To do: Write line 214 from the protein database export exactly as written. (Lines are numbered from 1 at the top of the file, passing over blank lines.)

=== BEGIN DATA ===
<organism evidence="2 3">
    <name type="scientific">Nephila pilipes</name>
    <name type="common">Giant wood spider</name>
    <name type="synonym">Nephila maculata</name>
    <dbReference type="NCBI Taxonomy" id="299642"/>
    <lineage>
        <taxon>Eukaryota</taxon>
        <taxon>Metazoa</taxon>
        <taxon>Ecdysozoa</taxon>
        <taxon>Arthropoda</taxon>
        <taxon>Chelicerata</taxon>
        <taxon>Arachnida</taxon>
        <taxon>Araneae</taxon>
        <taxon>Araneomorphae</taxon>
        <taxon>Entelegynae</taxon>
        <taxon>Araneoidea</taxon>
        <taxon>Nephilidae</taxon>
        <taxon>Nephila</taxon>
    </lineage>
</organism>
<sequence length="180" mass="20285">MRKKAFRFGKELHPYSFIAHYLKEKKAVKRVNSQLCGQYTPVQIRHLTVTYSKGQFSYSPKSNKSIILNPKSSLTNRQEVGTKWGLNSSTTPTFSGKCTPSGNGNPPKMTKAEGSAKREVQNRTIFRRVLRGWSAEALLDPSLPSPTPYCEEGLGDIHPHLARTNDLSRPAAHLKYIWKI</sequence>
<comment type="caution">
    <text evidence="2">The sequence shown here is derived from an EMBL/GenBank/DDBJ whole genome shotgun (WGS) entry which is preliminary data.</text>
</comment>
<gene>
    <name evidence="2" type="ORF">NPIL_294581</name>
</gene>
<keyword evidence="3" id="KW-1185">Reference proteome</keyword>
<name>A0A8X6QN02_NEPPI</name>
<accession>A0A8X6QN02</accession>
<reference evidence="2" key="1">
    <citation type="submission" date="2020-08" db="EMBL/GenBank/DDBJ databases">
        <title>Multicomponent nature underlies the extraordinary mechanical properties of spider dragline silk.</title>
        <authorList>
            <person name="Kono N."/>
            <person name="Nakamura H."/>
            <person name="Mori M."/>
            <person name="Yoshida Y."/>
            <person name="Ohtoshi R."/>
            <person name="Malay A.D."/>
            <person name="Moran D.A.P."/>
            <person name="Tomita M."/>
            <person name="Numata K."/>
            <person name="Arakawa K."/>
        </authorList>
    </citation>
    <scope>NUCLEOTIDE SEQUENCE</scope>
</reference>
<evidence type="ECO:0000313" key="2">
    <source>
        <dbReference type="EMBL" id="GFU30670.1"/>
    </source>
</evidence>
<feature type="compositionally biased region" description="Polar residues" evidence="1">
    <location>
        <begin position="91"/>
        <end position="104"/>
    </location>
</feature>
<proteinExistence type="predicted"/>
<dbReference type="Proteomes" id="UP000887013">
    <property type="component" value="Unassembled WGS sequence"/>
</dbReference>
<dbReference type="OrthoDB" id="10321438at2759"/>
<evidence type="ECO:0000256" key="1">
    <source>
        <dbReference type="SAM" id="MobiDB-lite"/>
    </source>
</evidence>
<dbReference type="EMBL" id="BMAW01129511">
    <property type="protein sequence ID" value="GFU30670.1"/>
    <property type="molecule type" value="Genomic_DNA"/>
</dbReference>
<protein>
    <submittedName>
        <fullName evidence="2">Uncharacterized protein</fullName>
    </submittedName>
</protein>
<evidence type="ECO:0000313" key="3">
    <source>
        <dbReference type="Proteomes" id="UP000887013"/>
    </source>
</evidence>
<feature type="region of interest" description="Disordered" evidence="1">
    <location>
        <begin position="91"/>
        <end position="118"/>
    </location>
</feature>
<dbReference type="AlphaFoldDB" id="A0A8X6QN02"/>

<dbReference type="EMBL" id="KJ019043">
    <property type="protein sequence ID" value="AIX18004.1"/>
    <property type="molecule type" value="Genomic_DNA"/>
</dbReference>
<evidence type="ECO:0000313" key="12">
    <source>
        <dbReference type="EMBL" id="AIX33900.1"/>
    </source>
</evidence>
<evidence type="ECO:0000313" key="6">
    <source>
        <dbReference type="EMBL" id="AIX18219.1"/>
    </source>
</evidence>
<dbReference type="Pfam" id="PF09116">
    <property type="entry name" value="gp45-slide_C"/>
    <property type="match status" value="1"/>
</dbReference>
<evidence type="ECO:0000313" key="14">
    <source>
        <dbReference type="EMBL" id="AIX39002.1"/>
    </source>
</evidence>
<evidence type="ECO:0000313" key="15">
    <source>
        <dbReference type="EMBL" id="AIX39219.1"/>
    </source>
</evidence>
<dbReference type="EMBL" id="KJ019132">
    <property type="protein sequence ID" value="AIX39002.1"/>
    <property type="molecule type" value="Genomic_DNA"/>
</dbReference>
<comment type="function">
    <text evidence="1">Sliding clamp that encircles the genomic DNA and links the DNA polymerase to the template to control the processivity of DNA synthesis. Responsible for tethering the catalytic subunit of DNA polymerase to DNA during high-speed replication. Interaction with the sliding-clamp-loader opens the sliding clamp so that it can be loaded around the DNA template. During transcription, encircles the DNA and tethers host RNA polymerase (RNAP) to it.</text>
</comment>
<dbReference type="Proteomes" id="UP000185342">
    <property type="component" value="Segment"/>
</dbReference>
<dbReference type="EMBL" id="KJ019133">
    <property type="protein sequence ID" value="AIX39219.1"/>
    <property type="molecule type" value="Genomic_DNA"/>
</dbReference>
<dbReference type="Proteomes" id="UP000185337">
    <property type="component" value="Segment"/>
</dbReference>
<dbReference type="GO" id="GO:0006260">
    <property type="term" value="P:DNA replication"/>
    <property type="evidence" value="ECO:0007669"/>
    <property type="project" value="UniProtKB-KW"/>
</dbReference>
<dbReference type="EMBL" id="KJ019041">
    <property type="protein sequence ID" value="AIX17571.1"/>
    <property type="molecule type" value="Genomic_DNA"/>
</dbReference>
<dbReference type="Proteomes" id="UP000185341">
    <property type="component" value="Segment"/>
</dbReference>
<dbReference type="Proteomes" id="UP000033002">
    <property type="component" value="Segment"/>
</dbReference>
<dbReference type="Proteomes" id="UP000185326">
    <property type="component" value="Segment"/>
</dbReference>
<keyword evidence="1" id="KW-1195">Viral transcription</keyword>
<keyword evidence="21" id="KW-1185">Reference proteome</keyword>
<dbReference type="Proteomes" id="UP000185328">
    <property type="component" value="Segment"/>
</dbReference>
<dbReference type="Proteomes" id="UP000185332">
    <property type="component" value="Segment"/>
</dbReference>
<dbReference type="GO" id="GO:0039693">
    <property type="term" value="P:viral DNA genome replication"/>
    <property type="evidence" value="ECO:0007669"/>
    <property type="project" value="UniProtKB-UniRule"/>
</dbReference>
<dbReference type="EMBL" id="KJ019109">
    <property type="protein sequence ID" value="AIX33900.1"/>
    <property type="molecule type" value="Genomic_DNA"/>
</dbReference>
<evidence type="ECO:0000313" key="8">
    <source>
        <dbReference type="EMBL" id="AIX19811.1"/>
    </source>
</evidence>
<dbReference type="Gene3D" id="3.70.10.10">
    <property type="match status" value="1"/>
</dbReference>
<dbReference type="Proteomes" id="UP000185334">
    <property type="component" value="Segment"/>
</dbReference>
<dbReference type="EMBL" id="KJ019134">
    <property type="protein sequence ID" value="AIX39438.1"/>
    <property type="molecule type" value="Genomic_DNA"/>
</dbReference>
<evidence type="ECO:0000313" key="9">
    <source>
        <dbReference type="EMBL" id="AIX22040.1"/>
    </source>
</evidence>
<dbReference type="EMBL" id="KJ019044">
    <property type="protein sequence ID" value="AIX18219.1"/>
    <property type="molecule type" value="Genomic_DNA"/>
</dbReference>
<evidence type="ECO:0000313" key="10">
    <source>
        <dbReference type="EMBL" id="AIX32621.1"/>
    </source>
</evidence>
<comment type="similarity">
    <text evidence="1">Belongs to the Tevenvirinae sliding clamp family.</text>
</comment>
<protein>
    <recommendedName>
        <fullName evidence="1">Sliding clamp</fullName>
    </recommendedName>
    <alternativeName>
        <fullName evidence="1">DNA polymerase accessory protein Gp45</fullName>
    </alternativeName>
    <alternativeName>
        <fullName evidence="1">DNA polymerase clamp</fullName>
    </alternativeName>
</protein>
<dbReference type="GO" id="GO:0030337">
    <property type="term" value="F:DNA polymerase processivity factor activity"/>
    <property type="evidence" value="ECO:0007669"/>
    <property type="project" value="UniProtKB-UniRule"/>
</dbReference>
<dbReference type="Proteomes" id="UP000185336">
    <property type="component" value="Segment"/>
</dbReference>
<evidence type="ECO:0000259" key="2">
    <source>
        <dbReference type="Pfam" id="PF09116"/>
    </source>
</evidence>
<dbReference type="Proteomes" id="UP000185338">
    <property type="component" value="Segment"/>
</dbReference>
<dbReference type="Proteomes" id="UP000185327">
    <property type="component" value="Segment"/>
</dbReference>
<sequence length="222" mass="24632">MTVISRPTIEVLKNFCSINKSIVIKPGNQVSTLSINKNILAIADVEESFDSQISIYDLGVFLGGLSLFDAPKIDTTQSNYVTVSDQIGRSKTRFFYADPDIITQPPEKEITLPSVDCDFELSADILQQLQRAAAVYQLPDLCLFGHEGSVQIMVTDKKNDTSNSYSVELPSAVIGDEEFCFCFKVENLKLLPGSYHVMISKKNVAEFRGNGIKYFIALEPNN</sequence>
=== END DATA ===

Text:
<dbReference type="GO" id="GO:0030337">